PALM SPRINGS, Calif. -

According to people who live in the area, a piece of land at a prominent corner in Palm Springs has for some time now been a homeless encampment.

City records show the property is owned by the Bureau of Indian Affairs.

After receiving complaints, the Palm Springs Police Department cleared the encampment on Thursday while at the same time a crew began cleaning up the property.

"I get up this morning to do my recycling, and I see this, they're clearing us out."

Fifty-eight-year-old Clarise Aguiar-Kuinus was referring to how she was greeted by a demolition crew clearing two vacant 4-acre parcels at the corner of Sunrise Way and Tahquitz Canyon Way.

Aguiar-Kuinus says she and her husband have been homeless for two years and admits for the last year they've been living with other homeless people on the property.

The problem -- they've been camping on the property illegally.

"We confirmed that individuals were there unlawfully," said Palm Springs Police Sgt. Harvey Reed.  "They did not have permission from the landowner to be there and do not have a permit from the office of the chief of police to be there."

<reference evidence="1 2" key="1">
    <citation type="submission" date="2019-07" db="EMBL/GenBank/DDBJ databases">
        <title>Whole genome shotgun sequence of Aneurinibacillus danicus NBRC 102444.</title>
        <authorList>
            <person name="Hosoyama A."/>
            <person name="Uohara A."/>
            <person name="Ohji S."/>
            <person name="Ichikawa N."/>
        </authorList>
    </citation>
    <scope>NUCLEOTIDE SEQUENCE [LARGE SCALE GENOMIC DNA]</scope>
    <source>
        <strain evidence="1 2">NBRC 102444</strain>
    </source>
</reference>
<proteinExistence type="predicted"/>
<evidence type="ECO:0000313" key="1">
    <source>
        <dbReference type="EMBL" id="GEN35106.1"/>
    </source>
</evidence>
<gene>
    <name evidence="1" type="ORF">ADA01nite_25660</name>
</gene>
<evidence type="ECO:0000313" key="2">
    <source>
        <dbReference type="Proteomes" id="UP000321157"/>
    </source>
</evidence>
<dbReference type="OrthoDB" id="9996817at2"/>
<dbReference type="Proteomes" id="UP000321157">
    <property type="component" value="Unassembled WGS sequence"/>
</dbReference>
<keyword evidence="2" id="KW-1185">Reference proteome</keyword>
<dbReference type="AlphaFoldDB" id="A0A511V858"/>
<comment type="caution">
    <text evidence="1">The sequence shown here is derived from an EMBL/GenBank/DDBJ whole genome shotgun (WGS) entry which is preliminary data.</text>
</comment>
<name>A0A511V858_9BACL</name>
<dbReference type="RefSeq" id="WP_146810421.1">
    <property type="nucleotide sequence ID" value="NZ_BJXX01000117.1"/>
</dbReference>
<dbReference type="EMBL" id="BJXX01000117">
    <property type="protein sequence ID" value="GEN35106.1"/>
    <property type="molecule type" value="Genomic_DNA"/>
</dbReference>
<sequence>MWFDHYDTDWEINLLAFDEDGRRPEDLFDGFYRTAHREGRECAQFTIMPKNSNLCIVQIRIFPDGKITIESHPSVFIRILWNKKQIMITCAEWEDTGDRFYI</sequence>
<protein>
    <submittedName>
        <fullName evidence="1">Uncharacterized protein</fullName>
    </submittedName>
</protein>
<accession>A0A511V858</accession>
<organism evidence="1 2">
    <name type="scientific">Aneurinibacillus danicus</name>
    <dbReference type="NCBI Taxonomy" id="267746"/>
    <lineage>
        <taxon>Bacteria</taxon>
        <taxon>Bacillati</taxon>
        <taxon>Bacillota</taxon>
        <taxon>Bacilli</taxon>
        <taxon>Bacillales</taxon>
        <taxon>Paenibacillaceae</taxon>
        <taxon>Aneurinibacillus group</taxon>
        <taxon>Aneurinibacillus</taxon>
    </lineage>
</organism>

While Aguiar-Kuinus didn't indicate she had been cited, the police department says it cited three of the people it found living on the property for violation of municipal code, but only after they refused to pull up stakes and get their belongings off the property.

"One of those individuals left on their own accord, which is the way we like to approach these complaints --  to get voluntary compliance," said Reed.  "If the person refuses to leave, then the officer will take enforcement action."
     
Michael Smith lives right across the street from where the demolition crew was at work.  Although he says he feels sorry for people who don't have a roof over their head, he's happy to see the homeless encampment go.

"There's no health facilities, no sanitation -- so it becomes an issue not only for them and their well-being, but for people who are here, because we do get blowing bags and things like that," said Smith.

Aguiar-Kuinus says she realizes the law is the law, yet at the same time it's not easy not knowing where you're going to spend the night.

"We have nowhere to go.  We need a place to stay, a place that we can all a little home -- a camp."

After we reached out to the Agua Caliente Band of Cahuilla Indians to see if they own the land, tribal spokeswoman Kate Anderson released this statement to News Channel 3 -- CBS Local 2.  "The land is held in trust for an individual allotted tribal member and the activity taking place there now is being done under the auspices of the BIA on behalf of the allottee."